January 9, 2004

 

 

US Soy Prices Still Rally Despite Bumper Harvest

 

US soy prices may rally following two sub-par U.S. soy harvests and record Chinese soybean purchase, even if the final U.S. 2003 crop estimate due on Monday is above expectations, analysts said.

 

"The important number is going to be the U.S. crop size," said Anne Frick, oilseed analyst at Prudential Securities.

 

"My sense is even if the crop increases, it's not going to increase enough to change the tight nature of this year's balance sheet," Frick said.

 

The U.S. Department of Agriculture is scheduled to release on Jan. 12 its final estimate for the 2002/2003 season U.S. soybean crop, along with estimates for Dec. 1 U.S. soy stocks and its latest monthly world soy supply and demand data.

 

An average of grain analysts' pre-report estimates for 2003 production was 2.451 billion bushels, versus USDA's last estimate in November of 2.452 billion. The 2002 soybean crop was 2.749 billion bushels, down from 2.891 billion in 2001.

 

Drought and insects hit U.S. soybeans hard this season, but demand has stayed strong, squeezing U.S. stockpiles.

 

Analysts expect Dec. 1 soy stocks to total 1.750 billion bushels, compared with 2.114 billion a year earlier.

 

But they also project 2003/04 end-season soy stocks on Aug. 31, 2004, to fall to only 111 million bushels, about two weeks' supply. USDA's forecast issued in December already projected soy end-stocks at a 27-year low of 125 million bushels.

 

"We're in such a precarious situation," said Bill Nelson, oilseed analyst at A.G. Edwards & Sons. "If the (Dec. 1) stocks number comes in higher, my feeling is that inevitably we'll still have to ration demand.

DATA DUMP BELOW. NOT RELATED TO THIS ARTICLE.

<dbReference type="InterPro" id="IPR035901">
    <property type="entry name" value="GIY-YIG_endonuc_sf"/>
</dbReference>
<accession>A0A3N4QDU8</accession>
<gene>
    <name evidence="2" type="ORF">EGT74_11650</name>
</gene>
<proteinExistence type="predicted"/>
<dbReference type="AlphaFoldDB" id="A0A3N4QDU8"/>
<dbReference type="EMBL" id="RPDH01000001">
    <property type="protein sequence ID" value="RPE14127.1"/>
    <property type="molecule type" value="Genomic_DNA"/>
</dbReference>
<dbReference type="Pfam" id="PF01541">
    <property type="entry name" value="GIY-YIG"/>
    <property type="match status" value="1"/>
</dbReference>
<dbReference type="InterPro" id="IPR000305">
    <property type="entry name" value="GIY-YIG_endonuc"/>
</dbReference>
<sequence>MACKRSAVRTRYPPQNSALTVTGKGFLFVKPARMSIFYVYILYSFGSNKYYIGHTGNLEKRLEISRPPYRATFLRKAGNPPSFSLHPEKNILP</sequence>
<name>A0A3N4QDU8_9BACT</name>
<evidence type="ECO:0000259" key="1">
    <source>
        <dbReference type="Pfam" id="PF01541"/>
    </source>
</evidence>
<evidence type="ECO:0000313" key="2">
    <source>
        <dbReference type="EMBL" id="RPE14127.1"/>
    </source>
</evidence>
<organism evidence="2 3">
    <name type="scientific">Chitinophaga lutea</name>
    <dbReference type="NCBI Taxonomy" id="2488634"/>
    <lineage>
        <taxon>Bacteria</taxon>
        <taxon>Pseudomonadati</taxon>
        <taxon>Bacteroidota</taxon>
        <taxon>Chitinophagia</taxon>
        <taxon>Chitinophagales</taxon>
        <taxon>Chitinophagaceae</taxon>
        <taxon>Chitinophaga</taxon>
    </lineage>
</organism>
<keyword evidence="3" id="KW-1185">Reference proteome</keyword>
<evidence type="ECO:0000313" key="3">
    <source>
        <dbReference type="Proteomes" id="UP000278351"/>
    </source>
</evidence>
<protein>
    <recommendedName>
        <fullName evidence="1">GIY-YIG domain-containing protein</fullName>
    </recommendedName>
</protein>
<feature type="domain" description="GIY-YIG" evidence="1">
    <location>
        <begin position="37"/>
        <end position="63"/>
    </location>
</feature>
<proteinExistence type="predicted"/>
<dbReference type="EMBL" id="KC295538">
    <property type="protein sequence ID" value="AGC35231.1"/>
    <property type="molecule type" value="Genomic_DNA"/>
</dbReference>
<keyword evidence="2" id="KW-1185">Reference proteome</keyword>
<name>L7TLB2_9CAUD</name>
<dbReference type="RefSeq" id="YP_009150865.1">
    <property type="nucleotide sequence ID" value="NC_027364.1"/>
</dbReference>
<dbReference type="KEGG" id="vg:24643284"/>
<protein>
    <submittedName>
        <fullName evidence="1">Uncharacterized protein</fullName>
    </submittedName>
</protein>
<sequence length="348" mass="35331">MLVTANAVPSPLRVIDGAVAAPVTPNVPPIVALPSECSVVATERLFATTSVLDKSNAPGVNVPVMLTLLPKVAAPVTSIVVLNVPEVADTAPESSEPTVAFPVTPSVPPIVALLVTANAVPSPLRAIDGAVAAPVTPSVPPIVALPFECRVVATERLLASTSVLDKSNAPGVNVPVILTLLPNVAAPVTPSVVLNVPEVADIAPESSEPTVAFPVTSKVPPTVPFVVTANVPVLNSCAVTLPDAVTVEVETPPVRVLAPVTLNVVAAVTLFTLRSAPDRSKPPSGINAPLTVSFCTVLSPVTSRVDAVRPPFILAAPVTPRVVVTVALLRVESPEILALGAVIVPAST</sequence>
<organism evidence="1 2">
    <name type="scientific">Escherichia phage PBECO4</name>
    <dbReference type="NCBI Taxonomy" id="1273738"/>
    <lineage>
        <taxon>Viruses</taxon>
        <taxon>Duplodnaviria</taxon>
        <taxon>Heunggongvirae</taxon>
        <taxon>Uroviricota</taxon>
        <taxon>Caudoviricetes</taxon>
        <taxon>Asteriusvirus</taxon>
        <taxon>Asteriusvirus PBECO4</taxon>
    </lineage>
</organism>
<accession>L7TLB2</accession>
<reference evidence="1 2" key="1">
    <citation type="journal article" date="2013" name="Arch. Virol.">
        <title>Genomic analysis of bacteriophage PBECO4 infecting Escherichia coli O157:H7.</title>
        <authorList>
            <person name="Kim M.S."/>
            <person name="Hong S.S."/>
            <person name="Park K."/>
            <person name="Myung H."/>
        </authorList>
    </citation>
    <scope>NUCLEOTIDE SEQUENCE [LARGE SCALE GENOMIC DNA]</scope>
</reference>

"If we were going to get a big surprise in the bean market, a bearish surprise should have shown up in October or November, at harvest time," Nelson added.

 

"Traditionally, we've gotten the shocker by finding a lot more production at harvest time. The way the market has held up, I think there are slim odds for a bearish report," he added.

 

Chicago Board of Trade soybean futures have lingered near six-year highs since late October as traders await supply rationing amid strong U.S. crusher demand, strong exports boosted by the weak dollar, and record Chinese demand.

 

"We took crush down 20 million and took exports up 20 million and left carryout unchanged," analyst Don Roose at U.S. Commodities in Des Moines, Iowa, said of his USDA estimates.

 

"If the government does take crush down and exports up, that signals that we're going to rely heavily on the imports of soybean meal," Roose added.

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